re: Storing user customisations and settings. How do you do it? VIEW POST

FULL DISCUSSION
 

Hi, PostgreSQL + JSON is a nice solution, however, I didn't test it under heavy load.

I will recommend you also to take a look at Aerospike, specially this Use Case related to User Profile (aerospike.com/solutions/technology...).

I believe it matches the desired features, however, it is expensive, therefore you would need to measure again, or just ignore it if cost is not a problem (unlikely).

Hope my comment can help you to find the ultimate solution.

NOTE: I didn't any list Aerospike features here, just take a deep look to the website! And you will see, it rocks!

BTW picking one database helps, but usage patterns, sharding, caching and so on cannot be underestimated. So consider hybrid (crazy) solutions as well. This site highscalability.com/ has a lot of good examples and sketches.

Have fun!

 

Thank you for the comment and the links. I'll give them a good read tomorrow morning before work!

I've actually fought with this decision a lot and, I've actually ended up using two databases.

MongoDB for the settings.
Postgres for relational items.

There's a whole heap of reasons why I decided to go this route and many of them are in the omitted detail behind my original post, but I wanted to keep the question broad enough to provoke some answers without getting buried in details.

Ultimately though, it's come down to:

  • Finding adapters, access methods, ORMs etc. that would play nicely across an existing website and existing set of integrations into other systems drove me in the direction that right now it feels as though the world needs to catch up with JSONB (Specifically) being available through psql. I've actually got quite a decent setup right now where I can query across and join multiple data sources regardless to the underlying db which means the pain is quite low for me to incorporate more into my architecture.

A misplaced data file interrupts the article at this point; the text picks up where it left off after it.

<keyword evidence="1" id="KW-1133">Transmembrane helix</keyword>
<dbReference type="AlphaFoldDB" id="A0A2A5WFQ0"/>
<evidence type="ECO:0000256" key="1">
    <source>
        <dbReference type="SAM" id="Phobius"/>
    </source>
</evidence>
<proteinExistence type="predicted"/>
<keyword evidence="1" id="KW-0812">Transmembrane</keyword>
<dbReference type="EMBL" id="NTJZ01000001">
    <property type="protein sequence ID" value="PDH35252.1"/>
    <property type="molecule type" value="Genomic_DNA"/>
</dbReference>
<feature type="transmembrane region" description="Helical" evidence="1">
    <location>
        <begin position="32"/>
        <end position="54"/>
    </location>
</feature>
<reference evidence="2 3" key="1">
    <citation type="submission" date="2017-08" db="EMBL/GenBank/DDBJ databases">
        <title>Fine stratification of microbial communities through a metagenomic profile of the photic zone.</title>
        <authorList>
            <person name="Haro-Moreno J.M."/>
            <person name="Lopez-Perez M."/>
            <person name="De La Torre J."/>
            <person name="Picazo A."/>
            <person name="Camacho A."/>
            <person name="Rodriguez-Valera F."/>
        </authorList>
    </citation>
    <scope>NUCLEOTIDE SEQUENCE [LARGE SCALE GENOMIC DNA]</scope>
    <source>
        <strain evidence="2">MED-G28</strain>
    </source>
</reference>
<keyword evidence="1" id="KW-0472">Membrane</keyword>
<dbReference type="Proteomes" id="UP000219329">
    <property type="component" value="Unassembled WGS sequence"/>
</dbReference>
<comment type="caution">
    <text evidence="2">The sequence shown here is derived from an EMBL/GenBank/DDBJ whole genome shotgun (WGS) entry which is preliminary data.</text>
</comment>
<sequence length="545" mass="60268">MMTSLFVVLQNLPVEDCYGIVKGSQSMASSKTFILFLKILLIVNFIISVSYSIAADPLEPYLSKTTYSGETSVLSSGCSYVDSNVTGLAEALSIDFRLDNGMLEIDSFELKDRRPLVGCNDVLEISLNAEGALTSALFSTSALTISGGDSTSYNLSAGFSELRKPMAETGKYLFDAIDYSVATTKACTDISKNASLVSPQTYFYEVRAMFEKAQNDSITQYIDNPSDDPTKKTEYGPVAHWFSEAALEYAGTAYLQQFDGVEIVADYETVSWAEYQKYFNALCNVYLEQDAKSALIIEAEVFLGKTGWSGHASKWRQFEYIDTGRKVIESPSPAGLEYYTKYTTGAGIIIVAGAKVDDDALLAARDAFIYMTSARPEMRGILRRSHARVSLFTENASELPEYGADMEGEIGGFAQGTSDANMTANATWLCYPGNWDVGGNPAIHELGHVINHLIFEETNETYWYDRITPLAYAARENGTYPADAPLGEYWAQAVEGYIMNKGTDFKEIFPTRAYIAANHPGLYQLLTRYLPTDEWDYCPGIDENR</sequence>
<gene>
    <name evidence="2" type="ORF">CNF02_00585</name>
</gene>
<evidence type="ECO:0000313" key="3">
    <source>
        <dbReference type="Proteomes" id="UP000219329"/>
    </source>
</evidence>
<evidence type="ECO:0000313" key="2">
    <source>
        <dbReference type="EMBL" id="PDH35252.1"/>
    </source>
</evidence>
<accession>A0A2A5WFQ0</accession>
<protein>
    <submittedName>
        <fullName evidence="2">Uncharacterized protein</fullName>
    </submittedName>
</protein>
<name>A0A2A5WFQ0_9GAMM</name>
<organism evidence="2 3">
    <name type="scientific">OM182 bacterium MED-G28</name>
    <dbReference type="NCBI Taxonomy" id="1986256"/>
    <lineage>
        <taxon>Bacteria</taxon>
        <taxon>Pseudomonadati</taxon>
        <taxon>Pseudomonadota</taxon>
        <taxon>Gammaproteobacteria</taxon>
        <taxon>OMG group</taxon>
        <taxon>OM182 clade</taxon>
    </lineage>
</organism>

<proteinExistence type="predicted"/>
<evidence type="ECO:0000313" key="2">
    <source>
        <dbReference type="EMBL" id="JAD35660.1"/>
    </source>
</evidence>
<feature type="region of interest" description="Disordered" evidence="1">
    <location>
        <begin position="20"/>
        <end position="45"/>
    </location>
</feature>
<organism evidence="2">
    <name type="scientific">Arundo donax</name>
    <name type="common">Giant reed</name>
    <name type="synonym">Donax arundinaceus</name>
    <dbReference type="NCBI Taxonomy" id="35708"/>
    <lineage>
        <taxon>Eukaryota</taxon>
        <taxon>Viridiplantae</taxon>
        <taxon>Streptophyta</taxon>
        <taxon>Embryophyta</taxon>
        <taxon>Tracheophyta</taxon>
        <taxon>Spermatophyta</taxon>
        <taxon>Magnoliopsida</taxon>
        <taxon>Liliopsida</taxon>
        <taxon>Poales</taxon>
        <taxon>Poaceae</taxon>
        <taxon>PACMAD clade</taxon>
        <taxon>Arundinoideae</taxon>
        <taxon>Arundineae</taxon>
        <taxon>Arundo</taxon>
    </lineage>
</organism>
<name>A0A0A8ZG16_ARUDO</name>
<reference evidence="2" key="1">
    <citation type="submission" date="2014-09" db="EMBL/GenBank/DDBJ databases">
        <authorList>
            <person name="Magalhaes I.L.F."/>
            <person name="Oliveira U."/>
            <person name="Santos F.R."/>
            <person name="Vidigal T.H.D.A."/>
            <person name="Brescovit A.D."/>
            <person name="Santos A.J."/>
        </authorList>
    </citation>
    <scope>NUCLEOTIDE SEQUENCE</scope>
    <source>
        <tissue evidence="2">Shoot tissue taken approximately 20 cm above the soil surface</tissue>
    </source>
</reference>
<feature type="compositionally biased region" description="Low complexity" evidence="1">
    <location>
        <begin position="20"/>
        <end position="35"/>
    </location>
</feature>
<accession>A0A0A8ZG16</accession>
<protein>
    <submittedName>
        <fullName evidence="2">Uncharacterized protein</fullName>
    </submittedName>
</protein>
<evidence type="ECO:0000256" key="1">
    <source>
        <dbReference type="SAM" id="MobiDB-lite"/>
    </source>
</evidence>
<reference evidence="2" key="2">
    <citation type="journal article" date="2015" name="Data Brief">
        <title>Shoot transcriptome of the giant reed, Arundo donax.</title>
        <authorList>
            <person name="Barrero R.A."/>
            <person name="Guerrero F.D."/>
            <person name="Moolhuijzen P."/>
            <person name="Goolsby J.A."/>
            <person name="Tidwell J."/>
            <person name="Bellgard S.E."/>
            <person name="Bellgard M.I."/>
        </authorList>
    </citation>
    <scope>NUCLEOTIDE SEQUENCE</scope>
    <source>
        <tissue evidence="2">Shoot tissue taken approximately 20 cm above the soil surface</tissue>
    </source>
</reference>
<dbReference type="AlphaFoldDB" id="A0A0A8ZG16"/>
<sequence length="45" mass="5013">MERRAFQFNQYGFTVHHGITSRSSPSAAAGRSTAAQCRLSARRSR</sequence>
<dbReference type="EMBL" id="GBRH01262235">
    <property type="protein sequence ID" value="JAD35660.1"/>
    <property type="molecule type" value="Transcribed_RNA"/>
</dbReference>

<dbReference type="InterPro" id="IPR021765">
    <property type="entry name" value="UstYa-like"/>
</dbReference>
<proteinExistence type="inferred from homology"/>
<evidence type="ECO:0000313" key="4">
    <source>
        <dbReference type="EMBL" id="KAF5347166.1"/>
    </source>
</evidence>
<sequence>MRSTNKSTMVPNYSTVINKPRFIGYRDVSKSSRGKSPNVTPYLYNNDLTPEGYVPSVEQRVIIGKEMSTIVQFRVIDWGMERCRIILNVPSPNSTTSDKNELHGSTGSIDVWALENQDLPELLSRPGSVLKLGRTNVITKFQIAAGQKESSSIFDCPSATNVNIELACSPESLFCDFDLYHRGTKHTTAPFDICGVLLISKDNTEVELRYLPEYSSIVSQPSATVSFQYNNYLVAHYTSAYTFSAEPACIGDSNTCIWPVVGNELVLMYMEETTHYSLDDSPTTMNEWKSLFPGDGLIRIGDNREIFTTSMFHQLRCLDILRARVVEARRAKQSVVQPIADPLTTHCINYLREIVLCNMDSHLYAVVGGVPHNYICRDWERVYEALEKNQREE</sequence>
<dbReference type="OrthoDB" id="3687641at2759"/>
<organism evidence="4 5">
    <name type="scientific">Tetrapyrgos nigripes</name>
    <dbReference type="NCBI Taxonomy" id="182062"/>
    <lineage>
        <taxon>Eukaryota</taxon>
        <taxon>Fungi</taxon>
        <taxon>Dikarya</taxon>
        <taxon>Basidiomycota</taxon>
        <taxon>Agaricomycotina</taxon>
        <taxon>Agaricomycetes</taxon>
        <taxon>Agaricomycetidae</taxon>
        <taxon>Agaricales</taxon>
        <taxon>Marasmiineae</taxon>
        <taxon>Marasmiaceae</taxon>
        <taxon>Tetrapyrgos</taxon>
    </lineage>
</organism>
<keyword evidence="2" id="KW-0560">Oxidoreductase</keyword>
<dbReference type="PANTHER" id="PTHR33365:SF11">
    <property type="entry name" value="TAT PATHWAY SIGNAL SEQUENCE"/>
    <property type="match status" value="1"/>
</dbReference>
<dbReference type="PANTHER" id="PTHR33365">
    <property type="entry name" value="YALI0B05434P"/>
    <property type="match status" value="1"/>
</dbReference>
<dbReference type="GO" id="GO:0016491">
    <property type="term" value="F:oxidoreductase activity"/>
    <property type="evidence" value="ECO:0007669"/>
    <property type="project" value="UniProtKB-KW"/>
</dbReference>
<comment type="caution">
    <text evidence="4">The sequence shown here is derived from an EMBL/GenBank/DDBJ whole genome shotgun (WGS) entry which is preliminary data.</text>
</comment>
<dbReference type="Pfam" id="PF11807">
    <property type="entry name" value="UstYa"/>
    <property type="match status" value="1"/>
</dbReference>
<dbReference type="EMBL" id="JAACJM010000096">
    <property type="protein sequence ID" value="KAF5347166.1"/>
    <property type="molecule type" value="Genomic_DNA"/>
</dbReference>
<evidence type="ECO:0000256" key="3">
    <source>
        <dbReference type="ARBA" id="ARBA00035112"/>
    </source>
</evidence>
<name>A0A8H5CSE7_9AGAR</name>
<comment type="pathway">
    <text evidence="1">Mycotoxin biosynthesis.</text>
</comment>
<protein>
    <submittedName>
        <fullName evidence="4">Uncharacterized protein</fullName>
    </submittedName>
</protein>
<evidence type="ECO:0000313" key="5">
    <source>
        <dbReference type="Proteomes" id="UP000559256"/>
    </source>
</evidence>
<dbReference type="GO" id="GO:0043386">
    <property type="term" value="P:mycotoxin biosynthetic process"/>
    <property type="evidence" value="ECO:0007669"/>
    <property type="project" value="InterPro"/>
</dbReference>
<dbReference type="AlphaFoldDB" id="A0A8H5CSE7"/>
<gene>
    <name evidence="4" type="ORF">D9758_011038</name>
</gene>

• Im fine with running multiple databases, if they have a clear purpose and scope. Settings and only settings are required to be stored in my doc store and I'm happy with that model. It also means I can move towards beta much quicker based on my already known data model from the old system.

  • Familiarity.. I took a good look into the postgres queries and execution required to pull data out as well as running updates and modifications to the JSONB structures. There's a lot of functions, a lot of new principles to understand which right now, I could waste a lot of time on without moving forward in my development timeline. I'll definitely be coming back to it, but I am much more productive at this stage running due to what I know.

  • Docker made it too easy.

  • I have a few services which actually need to know info about the settings (message bots/chat bots) so encapsulating the doc store with relevant APIs around it has turned it into a service for others.

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